To understand how each of the components listed above fits into an intelligent automation solution, let’s take a scenario where there are three steps in an expense approval process. 

Step 1:  An employee submits each expense along with a receipt.  

Step 2: The expenses are then either approved or denied by the function head.  

Step 3: Approved expenses are forwarded as a batch to the CFO, who is responsible for the final approval or denial. Approval notes can be added to each batch. Likewise, reasons for denial are sent back to the employee and function head. Approved expenses move forward for payment.  


A diagram showing our hypothetical expense approval process that can be optimized with intelligent automation


Let’s say the company uses a custom, web-based expense management application in which all approvals are extracted into Excel and imported into the corporate accounting system. The expense management application tracks detailed usage information in its audit and system logs. That information includes the user that logged in and the details and disposition of each expense item.  

Even though the expense management system is built and maintained internally, IT resources are always in demand. When requested by the finance department, it can take the IT team several months to make changes to the system. This presents obstacles for the growing business, as it needs to adapt to new challenges quickly. 

In our scenario, we see a rich number of data sources that capture activities of the expense submission process. However, this also raises several questions: 

  • How many approvals and denials are being issued each month? 
  • How long does it take to approve expenses and resolve denials? 
  • What kind of limits are in place for approvals/denials? 
  • Where are delays happening in this process? 

All these questions can be answered, but not necessarily easily since the answers reside across two systems, one of which is custom. 


Applying the Tools 

Each of the tools discussed above can be applied to our scenario. 

Process Mining tools can be easily pointed toward the log files, highlighting the amount of time each step in the process takes and identifying the approval steps as processes ripe for automation.  Once the candidates for optimization have been identified, we can immediately start using Process Monitoring, building a performance baseline. At that point, we can begin optimizing the process, looking for steps that can be eliminated or ways that we can increase efficiency.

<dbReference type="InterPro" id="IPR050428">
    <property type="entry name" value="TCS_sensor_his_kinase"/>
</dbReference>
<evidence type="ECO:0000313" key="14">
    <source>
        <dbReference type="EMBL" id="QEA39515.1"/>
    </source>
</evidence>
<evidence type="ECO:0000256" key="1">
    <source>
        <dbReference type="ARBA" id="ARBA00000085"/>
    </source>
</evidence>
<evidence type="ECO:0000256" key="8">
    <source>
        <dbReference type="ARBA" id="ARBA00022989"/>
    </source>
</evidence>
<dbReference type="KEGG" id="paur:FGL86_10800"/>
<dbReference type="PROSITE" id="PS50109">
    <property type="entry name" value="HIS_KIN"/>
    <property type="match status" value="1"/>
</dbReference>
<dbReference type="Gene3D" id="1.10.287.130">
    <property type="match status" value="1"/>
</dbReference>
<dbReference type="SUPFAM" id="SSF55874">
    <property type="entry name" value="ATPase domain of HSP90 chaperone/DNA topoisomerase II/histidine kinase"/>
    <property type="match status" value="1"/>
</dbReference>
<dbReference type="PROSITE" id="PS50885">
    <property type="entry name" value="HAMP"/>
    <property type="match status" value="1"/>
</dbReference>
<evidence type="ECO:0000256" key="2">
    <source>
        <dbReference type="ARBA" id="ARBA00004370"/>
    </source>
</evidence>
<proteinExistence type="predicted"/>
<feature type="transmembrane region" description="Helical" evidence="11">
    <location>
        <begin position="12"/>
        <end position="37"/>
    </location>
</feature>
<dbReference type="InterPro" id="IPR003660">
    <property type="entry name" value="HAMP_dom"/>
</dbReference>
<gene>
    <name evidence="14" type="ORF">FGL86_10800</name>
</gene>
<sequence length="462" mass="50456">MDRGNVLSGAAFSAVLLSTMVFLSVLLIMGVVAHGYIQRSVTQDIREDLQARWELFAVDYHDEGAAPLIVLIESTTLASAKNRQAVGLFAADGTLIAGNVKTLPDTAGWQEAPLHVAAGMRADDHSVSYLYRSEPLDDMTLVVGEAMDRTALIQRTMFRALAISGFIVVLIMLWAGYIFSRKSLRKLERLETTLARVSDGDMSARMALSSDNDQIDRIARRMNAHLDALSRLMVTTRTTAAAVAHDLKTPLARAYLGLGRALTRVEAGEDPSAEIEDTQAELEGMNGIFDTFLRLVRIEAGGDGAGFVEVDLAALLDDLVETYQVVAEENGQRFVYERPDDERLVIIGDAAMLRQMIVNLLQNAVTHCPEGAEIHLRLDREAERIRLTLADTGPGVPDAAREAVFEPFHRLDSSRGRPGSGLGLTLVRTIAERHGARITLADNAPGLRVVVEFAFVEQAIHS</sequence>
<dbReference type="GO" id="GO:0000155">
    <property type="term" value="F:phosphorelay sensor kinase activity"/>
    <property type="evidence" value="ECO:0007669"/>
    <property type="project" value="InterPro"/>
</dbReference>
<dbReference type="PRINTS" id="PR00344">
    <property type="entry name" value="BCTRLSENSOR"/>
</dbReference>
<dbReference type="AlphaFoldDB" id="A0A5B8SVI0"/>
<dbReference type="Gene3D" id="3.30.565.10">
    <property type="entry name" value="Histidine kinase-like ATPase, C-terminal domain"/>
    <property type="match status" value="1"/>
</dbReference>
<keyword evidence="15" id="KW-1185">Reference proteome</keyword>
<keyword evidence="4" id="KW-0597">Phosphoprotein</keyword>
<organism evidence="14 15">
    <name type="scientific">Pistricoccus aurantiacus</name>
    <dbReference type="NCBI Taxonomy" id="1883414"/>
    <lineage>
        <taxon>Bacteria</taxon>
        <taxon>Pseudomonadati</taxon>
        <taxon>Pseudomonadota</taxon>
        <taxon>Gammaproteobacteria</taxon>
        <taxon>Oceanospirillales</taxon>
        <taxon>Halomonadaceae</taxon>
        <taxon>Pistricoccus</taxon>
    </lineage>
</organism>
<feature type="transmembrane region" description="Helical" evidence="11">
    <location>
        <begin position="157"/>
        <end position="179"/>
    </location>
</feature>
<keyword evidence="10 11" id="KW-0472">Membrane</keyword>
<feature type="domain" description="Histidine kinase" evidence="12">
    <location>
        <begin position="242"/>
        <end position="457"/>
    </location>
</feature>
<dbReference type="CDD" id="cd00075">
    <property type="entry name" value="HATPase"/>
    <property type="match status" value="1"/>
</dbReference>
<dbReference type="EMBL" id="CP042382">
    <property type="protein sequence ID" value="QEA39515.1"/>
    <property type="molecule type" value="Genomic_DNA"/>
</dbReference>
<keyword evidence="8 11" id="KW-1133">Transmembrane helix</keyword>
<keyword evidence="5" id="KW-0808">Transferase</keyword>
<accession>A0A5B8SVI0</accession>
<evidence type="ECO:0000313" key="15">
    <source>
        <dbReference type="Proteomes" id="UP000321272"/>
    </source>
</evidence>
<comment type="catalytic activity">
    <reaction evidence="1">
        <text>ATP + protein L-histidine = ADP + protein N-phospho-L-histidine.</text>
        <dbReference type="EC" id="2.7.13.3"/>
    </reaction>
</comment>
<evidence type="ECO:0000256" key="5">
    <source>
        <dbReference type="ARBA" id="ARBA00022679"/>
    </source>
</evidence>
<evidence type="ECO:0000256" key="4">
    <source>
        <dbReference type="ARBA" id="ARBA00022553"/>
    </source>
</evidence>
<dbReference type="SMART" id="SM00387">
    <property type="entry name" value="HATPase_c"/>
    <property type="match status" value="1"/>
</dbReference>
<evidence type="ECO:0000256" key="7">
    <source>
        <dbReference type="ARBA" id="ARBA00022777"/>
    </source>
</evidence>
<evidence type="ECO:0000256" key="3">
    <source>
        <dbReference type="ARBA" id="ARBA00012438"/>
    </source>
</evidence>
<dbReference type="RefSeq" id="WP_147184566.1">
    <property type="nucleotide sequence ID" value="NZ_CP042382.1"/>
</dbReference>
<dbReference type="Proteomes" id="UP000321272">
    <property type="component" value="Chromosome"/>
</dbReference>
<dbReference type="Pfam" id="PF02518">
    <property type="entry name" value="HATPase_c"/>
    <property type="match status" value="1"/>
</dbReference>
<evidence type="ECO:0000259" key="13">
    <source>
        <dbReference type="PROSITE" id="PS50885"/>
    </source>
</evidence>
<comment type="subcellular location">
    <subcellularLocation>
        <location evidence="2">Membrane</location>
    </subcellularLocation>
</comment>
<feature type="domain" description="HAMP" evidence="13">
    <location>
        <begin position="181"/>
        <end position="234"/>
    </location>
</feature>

The approval of expenses at both the function head and the CFO level are obvious candidates for automation. An RPA “bot” can be created to assist with approving expenses. Simple rules can be applied to automatically approve certain expenses.  

For example, cell phone expenses under $50.00 might be automatically approved. Expenses over certain thresholds or without receipts can be flagged for extra scrutiny, as can expenses for accounts the employee is officially responsible for. These simple rules catch obvious errors and improve efficiency, allowing the function heads and CFO to focus their time on expenses that require a closer look. 

Beyond these simple rules, AI tools can be incorporated into the process to provide additional value. These tools might look for unusually high or low expenses. They might use image recognition to compare the amount on a picture of a receipt with the amount of the expense item. Again, each of these examples not only reduces the amount of time spent approving expenses, but they also improve the overall quality of the process, catching errors that humans are prone to miss. 

After implementing the bot, we could regularly check in on the health of the process using process monitoring (in addition to actively managing our KPIs), quantifying the improvements in efficiency and reductions in time. We would also look for further refinement with the Process Optimization tools that could be implemented in another iteration. 


The Benefits of Intelligent Automation 

As you can see, Intelligent Automation is not just about basic “bots” anymore; it leverages simple checks within the bot as well as all the capabilities of AI tools to continuously automate and deliver value. Data quality is improved while employees spend less time on repetitive tasks, freeing them up to do other, more creative, more valuable work. Additionally, we can quickly identify the value in terms of increased efficiency, allowing us to easily quantify the return on our investment thanks to constant monitoring. 

If you are looking to increase efficiency in your organization, reach out to one of our experts to schedule a quick chat. We’d love to see if an intelligent automation solution can save you money, reduce errors, and make your employees happier. 



A headshot of Bill VonMinden, RevGen architectBill VonMinden is an Architect at RevGen. In his four years here, he has worked on a number of successful projects covering Data Warehousing, Reporting, Integration and Intelligent Automation projects spanning the Healthcare, Telecom and Financial Services Industries.